These are just artificially made accounts that are used as the identity of scripted artificial traffic. Many systems have different behavior for customers when they are logged in vs using the website anonymously. Depending on what you are preparing for you might want to focus on one or the other. You may also want to configure your test accounts in various ways.
At my first job we ‘created’ test accounts by filling out an excel spreadsheet which the accounts we needed and sending it to the IT department to actually create the accounts. Unfortunately, the IT department didn’t have coverage to add all of the properties we needed. So we still had to manually configure our test accounts once we got them.
Test accounts sometimes expire. At my current job test accounts usually expire after 30 days. We use these accounts constantly, so account expiration meant our integration tests were failing every week on some new account that had expired. Keep your eye on expiration times, you don’t want to spend weeks preparing 10,000 test accounts for the big load test, and then have them all expire because the date was pushed back a week.
Test account pools and generators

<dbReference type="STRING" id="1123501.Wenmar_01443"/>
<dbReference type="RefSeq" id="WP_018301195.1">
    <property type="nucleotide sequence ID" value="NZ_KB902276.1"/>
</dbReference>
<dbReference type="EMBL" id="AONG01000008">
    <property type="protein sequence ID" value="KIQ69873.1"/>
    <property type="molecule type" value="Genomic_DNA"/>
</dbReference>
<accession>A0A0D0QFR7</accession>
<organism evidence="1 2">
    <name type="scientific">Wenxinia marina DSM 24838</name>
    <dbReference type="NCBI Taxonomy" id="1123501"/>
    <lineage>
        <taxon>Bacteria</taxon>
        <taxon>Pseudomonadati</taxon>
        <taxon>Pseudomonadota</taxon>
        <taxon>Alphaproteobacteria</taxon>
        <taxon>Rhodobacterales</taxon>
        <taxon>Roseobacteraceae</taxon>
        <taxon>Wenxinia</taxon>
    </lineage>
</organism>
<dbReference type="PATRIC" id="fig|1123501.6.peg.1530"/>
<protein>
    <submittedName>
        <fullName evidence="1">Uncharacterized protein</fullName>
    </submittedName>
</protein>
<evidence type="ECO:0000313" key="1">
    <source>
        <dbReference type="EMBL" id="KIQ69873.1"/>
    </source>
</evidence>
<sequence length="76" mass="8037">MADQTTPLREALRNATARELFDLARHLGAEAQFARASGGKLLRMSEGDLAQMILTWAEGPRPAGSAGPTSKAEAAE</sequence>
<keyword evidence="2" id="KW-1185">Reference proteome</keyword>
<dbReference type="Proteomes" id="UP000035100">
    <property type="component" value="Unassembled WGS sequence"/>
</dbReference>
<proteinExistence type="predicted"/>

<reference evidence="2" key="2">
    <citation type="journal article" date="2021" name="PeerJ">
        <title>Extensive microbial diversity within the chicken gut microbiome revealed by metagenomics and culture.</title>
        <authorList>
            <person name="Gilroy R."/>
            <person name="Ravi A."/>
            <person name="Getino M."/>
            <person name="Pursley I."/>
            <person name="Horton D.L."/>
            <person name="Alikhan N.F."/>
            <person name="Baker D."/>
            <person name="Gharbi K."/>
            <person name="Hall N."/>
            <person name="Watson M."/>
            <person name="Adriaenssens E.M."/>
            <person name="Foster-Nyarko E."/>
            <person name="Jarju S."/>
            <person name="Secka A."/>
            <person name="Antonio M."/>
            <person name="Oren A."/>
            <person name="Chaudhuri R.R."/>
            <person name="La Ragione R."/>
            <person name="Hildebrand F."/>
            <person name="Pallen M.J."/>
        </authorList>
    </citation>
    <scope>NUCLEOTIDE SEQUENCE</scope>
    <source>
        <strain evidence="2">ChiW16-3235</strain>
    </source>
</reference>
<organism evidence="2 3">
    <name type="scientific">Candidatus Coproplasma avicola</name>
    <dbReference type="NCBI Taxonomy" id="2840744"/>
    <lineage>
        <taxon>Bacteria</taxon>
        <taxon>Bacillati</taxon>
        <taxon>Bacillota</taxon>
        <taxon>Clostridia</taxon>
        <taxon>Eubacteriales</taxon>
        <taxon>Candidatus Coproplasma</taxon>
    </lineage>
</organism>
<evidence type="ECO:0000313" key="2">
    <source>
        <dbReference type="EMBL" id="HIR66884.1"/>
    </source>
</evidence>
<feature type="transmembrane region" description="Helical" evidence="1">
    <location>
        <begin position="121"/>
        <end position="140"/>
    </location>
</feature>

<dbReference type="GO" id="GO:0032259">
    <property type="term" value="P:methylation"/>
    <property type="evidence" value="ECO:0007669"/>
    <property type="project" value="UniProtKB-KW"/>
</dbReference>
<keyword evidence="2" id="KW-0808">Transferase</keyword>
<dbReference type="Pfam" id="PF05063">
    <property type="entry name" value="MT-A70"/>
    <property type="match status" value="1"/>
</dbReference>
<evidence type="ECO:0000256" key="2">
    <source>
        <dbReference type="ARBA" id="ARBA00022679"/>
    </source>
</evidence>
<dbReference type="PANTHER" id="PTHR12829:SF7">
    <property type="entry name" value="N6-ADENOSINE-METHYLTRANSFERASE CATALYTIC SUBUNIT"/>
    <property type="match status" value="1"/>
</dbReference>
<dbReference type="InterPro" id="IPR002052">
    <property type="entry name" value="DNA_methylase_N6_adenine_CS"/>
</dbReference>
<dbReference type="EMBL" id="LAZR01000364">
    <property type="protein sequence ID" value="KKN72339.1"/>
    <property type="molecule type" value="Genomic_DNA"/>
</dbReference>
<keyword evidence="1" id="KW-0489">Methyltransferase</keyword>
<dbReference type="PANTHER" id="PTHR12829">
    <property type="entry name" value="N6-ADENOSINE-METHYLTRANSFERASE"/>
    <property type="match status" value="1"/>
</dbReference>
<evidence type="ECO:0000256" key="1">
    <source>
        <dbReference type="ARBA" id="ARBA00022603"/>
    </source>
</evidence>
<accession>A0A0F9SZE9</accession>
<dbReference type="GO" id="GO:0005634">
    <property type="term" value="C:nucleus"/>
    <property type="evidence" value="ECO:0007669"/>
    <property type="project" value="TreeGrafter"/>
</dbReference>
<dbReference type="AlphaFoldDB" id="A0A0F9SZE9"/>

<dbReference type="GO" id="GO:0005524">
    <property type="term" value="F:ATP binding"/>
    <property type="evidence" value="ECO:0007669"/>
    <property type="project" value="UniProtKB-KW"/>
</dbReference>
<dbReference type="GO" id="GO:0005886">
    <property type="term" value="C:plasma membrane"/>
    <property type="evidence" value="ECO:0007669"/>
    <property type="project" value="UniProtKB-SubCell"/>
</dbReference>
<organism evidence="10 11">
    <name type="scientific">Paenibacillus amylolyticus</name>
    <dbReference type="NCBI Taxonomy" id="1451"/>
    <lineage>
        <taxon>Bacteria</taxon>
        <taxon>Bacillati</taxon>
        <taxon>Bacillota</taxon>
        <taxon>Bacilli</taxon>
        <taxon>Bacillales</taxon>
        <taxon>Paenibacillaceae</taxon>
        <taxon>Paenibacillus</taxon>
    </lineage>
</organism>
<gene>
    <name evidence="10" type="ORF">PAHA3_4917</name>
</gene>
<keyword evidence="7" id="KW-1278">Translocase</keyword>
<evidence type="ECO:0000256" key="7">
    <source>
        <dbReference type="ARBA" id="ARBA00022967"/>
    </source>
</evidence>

Having pools of test accounts is a common pattern. These are the accounts we prepared for feature A, those are the accounts for feature B, etc. Its a good strategy, but can get away from you as you start to have dozens of account pools for different purposes.
Test account generators are either scripts or preferably APIs that create test accounts on request. Ideally, you want the ability to create a test account with any set of attributes your website supports. A big trap for these systems is when they allow you to create account programmatically, except for xyz functionality which has to be configured by hand. The goal is to be able to setup accounts automatically on demand. If you can do that test accounts can become ephemeral and you don’t have to worry about them expiring.